Will I be taxed by my last state or territory of residence if I vote absentee?
Exercising your right to vote in elections for Federal offices only, does not affect the determination of residence or domicile for purposes of any tax imposed under Federal, state, or local law. Voting in an election for Federal office only, may not be used as the sole basis to determine residency for the purpose of imposing state and local taxes. If you claim a particular state or territory as your residence and have other ties with that state or territory in addition to voting, then you may be liable for state and local taxation, depending upon the laws of that particular state or territory. Consult the Guide or a legal advisor for information on probable tax obligations.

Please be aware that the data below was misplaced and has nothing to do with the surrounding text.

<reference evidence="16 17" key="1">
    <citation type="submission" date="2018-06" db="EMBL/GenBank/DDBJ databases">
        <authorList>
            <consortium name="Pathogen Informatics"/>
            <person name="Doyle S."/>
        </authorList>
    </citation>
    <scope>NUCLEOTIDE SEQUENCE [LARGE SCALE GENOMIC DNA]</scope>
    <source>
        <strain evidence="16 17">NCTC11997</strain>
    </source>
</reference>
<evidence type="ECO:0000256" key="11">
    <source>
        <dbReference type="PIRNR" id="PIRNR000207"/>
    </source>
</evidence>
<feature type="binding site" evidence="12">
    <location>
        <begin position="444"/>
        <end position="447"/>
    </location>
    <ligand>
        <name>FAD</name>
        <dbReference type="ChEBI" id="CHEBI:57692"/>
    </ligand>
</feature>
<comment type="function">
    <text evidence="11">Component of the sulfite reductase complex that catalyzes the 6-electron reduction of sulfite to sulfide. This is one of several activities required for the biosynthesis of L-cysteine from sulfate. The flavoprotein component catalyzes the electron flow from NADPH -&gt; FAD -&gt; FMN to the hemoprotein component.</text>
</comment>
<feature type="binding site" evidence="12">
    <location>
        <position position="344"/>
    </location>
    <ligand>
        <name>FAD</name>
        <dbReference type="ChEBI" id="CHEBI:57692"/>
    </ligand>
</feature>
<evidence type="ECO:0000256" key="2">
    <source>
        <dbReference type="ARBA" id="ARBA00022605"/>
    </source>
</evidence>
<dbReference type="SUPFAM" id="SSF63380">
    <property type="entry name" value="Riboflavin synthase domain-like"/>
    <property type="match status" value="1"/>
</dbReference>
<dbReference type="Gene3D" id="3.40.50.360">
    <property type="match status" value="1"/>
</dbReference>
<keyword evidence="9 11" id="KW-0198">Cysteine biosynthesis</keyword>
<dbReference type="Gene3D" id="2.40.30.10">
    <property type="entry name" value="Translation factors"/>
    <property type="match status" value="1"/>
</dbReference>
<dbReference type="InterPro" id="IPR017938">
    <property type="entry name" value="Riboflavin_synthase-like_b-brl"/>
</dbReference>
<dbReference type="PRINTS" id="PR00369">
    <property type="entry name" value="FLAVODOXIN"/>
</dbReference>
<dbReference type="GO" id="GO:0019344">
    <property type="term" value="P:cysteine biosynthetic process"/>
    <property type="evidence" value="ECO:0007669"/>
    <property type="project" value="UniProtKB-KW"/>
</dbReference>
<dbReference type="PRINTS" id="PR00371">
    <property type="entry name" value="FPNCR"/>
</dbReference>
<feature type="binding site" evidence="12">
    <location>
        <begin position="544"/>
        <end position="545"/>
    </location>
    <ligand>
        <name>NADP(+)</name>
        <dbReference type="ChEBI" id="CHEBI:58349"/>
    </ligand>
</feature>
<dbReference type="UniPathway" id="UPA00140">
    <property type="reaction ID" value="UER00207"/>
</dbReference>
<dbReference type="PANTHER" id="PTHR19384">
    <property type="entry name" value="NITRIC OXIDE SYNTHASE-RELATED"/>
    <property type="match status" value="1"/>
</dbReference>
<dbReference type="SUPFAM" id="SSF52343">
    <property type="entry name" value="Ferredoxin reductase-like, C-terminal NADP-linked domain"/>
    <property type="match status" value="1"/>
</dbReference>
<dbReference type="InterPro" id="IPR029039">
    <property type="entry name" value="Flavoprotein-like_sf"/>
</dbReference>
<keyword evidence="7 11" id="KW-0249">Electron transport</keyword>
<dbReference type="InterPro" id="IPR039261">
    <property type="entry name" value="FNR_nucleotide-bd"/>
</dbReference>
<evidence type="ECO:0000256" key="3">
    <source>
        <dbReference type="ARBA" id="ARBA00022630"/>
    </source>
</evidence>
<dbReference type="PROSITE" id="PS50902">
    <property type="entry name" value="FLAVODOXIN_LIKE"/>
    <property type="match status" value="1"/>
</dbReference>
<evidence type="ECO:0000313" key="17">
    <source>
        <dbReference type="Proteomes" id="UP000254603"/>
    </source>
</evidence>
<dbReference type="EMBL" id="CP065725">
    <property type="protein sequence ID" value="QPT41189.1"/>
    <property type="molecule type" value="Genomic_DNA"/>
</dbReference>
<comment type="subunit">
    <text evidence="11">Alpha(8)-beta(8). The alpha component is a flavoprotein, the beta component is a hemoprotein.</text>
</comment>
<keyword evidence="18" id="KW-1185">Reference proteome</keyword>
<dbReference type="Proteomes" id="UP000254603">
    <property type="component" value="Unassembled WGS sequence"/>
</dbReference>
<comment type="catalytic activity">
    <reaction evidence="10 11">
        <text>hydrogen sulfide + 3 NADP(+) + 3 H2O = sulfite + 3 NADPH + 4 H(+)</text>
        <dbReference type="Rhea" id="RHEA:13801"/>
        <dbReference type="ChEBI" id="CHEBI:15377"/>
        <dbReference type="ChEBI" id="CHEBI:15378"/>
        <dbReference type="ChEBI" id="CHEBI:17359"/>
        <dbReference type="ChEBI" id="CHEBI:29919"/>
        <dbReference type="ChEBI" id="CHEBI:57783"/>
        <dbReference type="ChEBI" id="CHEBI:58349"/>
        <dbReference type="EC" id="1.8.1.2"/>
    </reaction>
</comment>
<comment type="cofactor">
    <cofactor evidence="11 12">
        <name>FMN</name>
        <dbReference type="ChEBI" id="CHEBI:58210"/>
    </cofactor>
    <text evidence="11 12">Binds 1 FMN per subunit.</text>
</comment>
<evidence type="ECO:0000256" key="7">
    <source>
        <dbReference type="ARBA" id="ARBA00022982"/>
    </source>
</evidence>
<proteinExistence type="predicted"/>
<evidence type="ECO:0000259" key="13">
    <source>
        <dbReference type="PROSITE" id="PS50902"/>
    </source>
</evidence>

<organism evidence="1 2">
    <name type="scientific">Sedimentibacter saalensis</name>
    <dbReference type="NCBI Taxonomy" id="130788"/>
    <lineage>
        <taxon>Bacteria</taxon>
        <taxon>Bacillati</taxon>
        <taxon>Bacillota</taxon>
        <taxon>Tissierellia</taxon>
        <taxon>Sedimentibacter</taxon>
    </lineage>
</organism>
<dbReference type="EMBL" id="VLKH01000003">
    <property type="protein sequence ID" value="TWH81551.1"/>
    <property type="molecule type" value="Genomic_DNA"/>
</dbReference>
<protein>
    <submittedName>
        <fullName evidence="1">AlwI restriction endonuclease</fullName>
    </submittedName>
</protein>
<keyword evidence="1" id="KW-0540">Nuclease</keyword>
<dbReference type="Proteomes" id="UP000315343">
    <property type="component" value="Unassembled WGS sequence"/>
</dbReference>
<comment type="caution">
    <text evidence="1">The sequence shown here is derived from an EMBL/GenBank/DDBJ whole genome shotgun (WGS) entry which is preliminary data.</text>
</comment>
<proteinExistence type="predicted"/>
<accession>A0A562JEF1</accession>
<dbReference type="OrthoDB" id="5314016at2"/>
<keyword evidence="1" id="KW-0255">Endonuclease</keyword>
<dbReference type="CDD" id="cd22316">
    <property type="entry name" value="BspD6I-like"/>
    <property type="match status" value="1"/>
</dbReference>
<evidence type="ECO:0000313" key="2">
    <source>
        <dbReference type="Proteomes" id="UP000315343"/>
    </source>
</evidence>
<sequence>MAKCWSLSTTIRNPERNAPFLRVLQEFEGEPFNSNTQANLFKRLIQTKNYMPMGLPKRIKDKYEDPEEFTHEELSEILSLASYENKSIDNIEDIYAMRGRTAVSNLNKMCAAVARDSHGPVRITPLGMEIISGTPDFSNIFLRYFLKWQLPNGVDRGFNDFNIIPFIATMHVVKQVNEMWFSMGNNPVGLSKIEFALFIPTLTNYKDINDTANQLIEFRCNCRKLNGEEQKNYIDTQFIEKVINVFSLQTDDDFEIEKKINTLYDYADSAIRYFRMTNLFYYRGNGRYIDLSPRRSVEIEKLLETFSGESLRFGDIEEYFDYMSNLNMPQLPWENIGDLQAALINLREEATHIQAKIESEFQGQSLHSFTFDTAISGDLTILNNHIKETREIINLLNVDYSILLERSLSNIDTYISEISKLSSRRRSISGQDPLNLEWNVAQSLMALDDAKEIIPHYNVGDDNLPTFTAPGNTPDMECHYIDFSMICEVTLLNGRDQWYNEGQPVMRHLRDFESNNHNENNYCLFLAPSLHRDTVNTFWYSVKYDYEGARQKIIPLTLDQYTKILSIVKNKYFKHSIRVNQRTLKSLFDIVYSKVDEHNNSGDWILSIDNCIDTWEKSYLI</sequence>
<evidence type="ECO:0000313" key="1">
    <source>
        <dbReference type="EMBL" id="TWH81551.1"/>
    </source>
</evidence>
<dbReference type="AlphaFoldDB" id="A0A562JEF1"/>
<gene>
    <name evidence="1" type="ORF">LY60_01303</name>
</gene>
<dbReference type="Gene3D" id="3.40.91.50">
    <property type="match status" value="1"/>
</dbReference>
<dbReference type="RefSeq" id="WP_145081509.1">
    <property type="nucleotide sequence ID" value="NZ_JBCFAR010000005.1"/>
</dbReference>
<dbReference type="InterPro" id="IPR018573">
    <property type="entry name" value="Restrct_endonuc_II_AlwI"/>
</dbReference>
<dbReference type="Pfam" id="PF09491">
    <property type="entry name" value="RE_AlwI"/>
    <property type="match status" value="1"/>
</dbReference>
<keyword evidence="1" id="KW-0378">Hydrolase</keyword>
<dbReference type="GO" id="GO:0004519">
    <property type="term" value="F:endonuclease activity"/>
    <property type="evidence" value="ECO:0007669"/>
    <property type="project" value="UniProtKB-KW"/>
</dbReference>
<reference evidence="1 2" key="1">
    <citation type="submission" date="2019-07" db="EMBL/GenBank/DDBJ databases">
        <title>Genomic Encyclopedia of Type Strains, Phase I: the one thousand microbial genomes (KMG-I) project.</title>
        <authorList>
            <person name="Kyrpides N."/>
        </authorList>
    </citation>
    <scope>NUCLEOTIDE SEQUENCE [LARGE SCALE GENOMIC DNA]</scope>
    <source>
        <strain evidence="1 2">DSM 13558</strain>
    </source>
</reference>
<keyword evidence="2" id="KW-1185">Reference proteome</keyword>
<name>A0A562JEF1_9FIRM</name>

Can I register or vote in person at the embassy or consulate?
At the present time, there are no provisions for in-person voting or on-site registration to be conducted at U.S. embassies or consulates. U.S. embassy and consular officials will assist U.S. citizens in completing FPCA forms for their state, witness or notarize FPCA forms and ballots (if required), and provide other absentee voting information. U.S. embassy and consulate locations serve also as a mailing point. FPCA forms and other election materials may be mailed back, postage paid, to your local voting jurisdiction in the U.S. where absentee registration and ballot requests are processed.
115 S. Andrews Ave.
Fort Lauderdale, FL 33301
Hours: Monday - Friday
8:30am - 5pm
Phone (954) 357-7050
VOTING EQUIPMENT CENTER
1501 N.W. 40th Ave.
Lauderhill, FL 33313
Hours: Monday - Friday
8:30am - 5pm
Phone (954) 712-1903
E. PAT LARKINS CENTER
520 Dr. Martin Luther King Blvd.
Pompano Beach, FL 33060
Hours: Tuesday & Thursday
1pm - 6pm
Phone: (954) 357-7050
Under Florida law, email addresses are public records. If you do not want your email address released in response to a public-records request, do not send electronic mail to this entity. Instead, contact this office by phone or in writing.